OAKLAND – Leave it to Stephen Curry to fire a warning shot to the rest of the NBA.

And his teammates are eager to back up the MVP, who last season led the Warriors to a franchise-record 67 wins and their first championship in 40 years.

With this being the second season in the offensive system installed by coach Steve Kerr, Curry believes the best is yet to come.

“Last year was our first year with Coach Kerr and the system that he was putting in throughout the season,” Curry said at Media Day on Monday. “He would remind us, when we had some lulls and some down games, that we were still in the first year of our offense and there are layers to it. You become more comfortable with it as you go through.

“That second year of that new offense is when things start to really click.”

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How much better, really, can the Warriors be in Year 2 of the system? They were the most prolific offensive team in the NBA, averaging 110 points per game. They averaged 27.4 assists per game, best in the league. They led the league in 3-point shooting percentage (39.8) and overall field goal percentage (47.8).

“As players, we felt like we could go out and really learn on the fly and still play well, even though it's still the first year and we're still getting used to it,’’ Curry recalls. “But (Kerr) always was telling us that the second, third year is when you really take off.


“So if we did what we did last year and we're still learning about the system and how we're going to go out and play it, I like our chances going into this year too.”

Team sage Andre Iguodala provided a bit of a history lesson when responding to the question of how much better the Warriors could be. The Finals MVP pointed directly to the Hawks, who were the surprise team of the year in their second season in the system utilized by Mike Budenholzer.

One year after going 38-44 in Budenholzer’s debut season, Atlanta finished with the second-best record in the league (60-22). Budenholzer edged out Kerr in the Coach of the Year voting and the Hawks led the Eastern Conference field-goal percentage, finishing only behind the Warriors in assists.

“You can probably explain it best using them as an example and how two years ago they kind of started with Bud and they were trying to get the offense,” Iguodala says. “And (last) year it was coming together a little quicker. Then they added a lot more movement into it because guys had been in the system for a while, so it ran much smoother, and you saw the type of season that they had.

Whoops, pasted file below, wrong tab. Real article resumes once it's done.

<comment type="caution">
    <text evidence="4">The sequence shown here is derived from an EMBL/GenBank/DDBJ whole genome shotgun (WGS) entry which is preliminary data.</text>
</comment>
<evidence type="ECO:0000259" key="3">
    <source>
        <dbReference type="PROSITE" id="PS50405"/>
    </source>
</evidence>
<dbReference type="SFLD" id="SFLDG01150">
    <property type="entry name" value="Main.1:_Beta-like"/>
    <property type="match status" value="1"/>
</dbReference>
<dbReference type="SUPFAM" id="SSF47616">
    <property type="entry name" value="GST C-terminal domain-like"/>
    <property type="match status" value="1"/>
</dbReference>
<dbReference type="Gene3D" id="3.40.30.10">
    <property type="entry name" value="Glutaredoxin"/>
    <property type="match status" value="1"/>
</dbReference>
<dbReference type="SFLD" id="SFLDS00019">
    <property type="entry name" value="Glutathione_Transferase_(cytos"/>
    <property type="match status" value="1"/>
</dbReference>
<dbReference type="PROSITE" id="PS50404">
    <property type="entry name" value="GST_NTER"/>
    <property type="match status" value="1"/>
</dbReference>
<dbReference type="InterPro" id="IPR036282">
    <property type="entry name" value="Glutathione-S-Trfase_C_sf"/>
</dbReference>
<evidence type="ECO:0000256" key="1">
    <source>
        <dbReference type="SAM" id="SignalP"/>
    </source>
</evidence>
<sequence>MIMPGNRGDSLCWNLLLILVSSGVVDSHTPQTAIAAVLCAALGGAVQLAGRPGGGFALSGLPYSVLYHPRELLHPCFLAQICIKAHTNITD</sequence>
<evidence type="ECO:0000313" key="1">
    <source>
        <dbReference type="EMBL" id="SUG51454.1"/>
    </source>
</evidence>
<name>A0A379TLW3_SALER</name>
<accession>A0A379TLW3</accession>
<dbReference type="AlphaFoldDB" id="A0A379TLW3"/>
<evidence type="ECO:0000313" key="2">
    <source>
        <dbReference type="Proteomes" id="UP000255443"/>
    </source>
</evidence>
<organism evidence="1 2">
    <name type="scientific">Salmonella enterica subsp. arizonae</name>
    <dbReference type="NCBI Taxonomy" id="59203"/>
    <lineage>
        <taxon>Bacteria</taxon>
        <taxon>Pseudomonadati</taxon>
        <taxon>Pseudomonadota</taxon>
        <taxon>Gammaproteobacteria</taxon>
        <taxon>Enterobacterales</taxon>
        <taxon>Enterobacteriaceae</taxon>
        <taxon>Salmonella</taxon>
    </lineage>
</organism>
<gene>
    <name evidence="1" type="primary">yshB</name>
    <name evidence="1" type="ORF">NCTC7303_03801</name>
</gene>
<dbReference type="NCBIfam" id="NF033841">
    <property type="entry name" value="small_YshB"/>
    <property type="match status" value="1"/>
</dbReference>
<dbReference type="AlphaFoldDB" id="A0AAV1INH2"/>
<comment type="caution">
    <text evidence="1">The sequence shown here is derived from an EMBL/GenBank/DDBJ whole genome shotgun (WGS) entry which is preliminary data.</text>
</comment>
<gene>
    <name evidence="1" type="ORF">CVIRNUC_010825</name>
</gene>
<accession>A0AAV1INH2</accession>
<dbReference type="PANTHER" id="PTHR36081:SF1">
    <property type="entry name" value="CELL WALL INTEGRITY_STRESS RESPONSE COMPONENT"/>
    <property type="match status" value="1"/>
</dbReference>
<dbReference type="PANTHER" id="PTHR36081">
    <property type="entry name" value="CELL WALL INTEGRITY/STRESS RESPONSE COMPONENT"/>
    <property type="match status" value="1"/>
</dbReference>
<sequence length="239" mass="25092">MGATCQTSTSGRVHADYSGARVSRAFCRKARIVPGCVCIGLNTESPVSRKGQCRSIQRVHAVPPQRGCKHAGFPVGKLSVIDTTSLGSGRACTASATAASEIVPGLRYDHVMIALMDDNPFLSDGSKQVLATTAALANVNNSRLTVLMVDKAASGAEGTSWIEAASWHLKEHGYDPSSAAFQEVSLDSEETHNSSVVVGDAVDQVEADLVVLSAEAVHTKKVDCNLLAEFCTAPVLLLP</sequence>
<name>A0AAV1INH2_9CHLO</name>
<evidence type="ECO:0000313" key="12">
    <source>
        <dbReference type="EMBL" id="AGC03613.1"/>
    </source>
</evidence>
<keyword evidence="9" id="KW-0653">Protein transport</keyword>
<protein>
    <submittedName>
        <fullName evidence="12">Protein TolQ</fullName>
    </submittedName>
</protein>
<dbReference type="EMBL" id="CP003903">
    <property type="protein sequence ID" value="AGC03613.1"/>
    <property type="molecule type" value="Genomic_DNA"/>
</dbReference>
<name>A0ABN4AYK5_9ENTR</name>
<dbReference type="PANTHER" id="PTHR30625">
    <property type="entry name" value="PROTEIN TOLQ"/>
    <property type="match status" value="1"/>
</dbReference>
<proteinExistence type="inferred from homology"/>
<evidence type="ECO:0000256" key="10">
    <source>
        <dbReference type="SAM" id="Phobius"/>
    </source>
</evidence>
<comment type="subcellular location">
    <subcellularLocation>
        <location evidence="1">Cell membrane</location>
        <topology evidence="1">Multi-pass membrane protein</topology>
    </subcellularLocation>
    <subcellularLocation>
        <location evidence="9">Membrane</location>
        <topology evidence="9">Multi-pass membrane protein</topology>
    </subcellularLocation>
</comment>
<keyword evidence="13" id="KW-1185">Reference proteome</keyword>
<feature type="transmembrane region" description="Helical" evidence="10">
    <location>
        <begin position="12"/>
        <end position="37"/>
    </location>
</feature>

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“For us, I think it's similar.”

Kerr’s system employs elements of the triangle, which was the foundation of the Bulls when Phil Jackson was the coach and Michael Jordan owned the NBA. Jackson took it to the Lakers and won five more championships.

But there is more to it than that. Kerr also borrows schemes utilized by Mike D’Antoni, who emphasized constant motion and multiple options off the foundation.

Kerr actually restricted the playbook last season. Now that he’s confident the team has absorbed the basics, he can add a few more wrinkles.

“I definitely think we can get better,” forward Draymond Green said. “A lot of times last year we kind of would depend on Steph to bail us out or depend on Klay (Thompson) to bail us out. That’s where in Year 2 you get more comfortable with the offense. You learn to get to the third, fourth and fifth option and play. That's going to help this team continue to grow.”

They have a ways to go to match the achievements of Jackson’s teams, as well as those of Gregg Popovich, who has won five titles in San Antonio and in recent years has turned to a similar offensive approach.

Make no mistake, though. The Warriors like where they’ve been – but not quite as much as where they think they’re going.